The ban was instituted because the channel allegedly posted videos that either denied the existence of Covid-19 or touted the use of medications, hydroxychloroquine, and ivermectin. Videos that were posted prior to Thursday that did not violate policies are still up. If there are three strikes in a 90 day period, the YouTube channel may be permanently removed.
One day before the YouTube suspension Alan Jone’s regular column with The Daily Telegraph was ended. This was due to controversial Covid claims, “As well as him calling New South Wales chief health officer Kerry Chant a village idiot on his Sky News program.”
According to The Guardian, “The Daily Telegraph editor Ben English told Jones he was dropping his column because it didn’t ‘resonate’ with readers. Jones, 80, says he doesn’t believe his columns don’t resonate with readers. The public can check it for themselves. 35 years at [the] top of the radio – and I don’t resonate with the public? Honestly.”
YouTube reported that several offending videos had been removed but denied to confirm which Skynews videos they were from. Skynews’ YouTube channel has 1.85 million subscribers and cannot upload videos or live streams for one week. Revenue will be impacted under the YouTube Partner Program. This program gives them access to YouTube resources and features.
Ironically, this was the same day that Skynews launched their own free-to-air dedicated Australian channel. The new channel features all of the commentators from SKy After Dark, including Andrew Bolt, Peta Credlin, and Jones, as well as a new three-hour breakfast show.
A YouTube spokesperson told The Guardian Australia, “We have clear and established Covid-19 medical misinformation policies based on local and global health authority guidance, to prevent the spread of Covid-19 misinformation that could cause real-world harm. Specifically, we don’t allow content that denies the existence of Covid-19 or that encourages people to use hydroxychloroquine or ivermectin to treat or prevent the virus. We do allow for videos that have sufficient countervailing context, which the violative videos did not provide.”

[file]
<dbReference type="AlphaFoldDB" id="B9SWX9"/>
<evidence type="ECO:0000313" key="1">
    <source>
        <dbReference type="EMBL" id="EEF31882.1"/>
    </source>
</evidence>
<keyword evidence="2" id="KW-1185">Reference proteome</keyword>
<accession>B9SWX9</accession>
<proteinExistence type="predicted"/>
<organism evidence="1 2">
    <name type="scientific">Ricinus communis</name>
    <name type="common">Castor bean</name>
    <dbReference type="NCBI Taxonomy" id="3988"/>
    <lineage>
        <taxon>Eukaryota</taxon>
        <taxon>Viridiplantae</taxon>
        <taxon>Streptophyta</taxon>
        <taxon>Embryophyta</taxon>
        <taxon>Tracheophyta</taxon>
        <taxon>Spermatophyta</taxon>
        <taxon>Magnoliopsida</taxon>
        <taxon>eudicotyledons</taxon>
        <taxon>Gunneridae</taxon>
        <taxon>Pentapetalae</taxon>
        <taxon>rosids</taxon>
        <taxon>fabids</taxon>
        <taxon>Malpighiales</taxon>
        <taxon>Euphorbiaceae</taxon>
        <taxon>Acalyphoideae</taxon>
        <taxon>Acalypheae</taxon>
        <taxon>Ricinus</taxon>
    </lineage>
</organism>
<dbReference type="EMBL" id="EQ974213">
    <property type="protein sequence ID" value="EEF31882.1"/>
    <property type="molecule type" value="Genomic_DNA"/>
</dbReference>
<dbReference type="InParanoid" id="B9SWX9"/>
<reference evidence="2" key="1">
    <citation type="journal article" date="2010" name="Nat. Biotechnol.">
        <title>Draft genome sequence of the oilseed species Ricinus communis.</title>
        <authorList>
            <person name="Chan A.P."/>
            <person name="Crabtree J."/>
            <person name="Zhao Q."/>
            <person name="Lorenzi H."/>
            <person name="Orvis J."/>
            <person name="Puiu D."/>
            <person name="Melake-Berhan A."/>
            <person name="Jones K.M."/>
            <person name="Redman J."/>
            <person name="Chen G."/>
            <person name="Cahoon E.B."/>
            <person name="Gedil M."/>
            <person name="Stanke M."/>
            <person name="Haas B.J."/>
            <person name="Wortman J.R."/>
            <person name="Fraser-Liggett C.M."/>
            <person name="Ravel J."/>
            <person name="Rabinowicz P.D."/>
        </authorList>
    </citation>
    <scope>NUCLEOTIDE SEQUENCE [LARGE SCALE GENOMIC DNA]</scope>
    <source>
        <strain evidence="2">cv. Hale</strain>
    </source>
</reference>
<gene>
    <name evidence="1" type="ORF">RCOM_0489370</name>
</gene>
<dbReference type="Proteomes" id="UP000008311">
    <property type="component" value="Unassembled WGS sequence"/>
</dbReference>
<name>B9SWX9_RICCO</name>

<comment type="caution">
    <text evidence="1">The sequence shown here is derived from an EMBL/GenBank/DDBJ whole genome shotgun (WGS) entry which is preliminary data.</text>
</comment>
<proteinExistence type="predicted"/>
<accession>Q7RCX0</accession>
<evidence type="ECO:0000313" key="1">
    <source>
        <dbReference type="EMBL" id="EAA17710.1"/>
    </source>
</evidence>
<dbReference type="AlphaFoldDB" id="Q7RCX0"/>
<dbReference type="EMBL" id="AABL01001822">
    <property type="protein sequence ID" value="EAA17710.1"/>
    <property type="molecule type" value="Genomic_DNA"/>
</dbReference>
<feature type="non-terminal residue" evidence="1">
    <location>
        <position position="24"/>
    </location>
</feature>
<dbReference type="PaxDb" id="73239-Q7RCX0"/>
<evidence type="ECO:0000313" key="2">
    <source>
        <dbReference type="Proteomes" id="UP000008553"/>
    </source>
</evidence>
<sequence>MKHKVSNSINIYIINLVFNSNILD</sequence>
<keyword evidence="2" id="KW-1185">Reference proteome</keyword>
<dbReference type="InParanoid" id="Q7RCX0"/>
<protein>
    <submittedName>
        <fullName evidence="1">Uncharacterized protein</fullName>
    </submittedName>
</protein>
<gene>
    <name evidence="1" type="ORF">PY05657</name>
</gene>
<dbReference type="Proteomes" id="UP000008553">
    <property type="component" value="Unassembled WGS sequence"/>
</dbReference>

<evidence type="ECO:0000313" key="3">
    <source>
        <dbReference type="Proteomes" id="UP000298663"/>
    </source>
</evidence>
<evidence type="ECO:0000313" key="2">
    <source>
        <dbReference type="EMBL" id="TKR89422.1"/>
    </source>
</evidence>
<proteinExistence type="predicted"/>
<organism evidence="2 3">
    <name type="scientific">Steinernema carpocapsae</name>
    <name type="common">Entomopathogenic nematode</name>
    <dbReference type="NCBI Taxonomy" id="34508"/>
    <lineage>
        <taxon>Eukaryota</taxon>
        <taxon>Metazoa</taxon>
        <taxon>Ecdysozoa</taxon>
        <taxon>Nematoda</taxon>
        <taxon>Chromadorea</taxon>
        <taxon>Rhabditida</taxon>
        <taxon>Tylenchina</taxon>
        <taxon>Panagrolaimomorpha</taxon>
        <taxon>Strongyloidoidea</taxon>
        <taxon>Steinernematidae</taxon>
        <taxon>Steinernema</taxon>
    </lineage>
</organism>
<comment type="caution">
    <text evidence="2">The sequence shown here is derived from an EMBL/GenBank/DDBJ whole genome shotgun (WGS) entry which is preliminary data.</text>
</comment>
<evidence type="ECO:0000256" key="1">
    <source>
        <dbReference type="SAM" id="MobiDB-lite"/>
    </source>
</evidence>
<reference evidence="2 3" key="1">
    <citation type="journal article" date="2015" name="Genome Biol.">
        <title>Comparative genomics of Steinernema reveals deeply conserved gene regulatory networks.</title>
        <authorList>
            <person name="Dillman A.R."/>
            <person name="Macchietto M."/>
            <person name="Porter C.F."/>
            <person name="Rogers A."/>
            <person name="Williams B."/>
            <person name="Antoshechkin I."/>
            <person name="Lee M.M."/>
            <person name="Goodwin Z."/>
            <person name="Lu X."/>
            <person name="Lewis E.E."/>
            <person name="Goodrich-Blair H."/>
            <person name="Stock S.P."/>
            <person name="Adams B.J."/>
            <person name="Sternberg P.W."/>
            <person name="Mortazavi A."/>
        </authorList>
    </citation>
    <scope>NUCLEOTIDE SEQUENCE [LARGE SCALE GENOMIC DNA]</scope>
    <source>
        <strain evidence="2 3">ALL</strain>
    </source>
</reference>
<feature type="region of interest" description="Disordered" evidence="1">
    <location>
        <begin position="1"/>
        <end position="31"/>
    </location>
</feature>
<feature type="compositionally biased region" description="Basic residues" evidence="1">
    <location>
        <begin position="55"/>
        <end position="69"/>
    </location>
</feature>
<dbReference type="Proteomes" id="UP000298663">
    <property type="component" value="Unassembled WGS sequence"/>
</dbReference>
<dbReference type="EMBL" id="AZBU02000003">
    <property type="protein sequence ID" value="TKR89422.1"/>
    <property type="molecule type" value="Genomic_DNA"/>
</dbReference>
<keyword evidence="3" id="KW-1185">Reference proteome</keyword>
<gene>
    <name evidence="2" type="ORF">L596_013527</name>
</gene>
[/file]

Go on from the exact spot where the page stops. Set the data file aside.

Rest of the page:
Local Australian media regulators had a much different response to Skynews’ videos. Acma and Astra, Australia’s media authority and television body, took action against Skynews after Monday’s Covid broadcast. Their statement states, “At this stage, we will wait to see how complaints are handled by the broadcaster under the co-regulatory system.”
Skynews defended themselves, saying, “…Expressly rejects” claims that any hosts ever denied the existence of Covid-19 and that “no such videos were ever published or removed. We support broad discussion and debate on a wide range of topics and perspectives, which is vital to any democracy.”
This isn’t the first incident where SkyNews had to remove a video. In an interview with Craig Kelly, they claimed vaccines are not helpful while saying the Delta variant is not dangerous. They later removed the video and issued an apology on their site.
Skynews’ YouTube channel has only continued to grow in the past few years. What started as 70,000 subscribers is now 1.85 million, which is higher than any other local media, including ABC. Skynews noted that the more extreme a video is on YouTube, the more popular it is.
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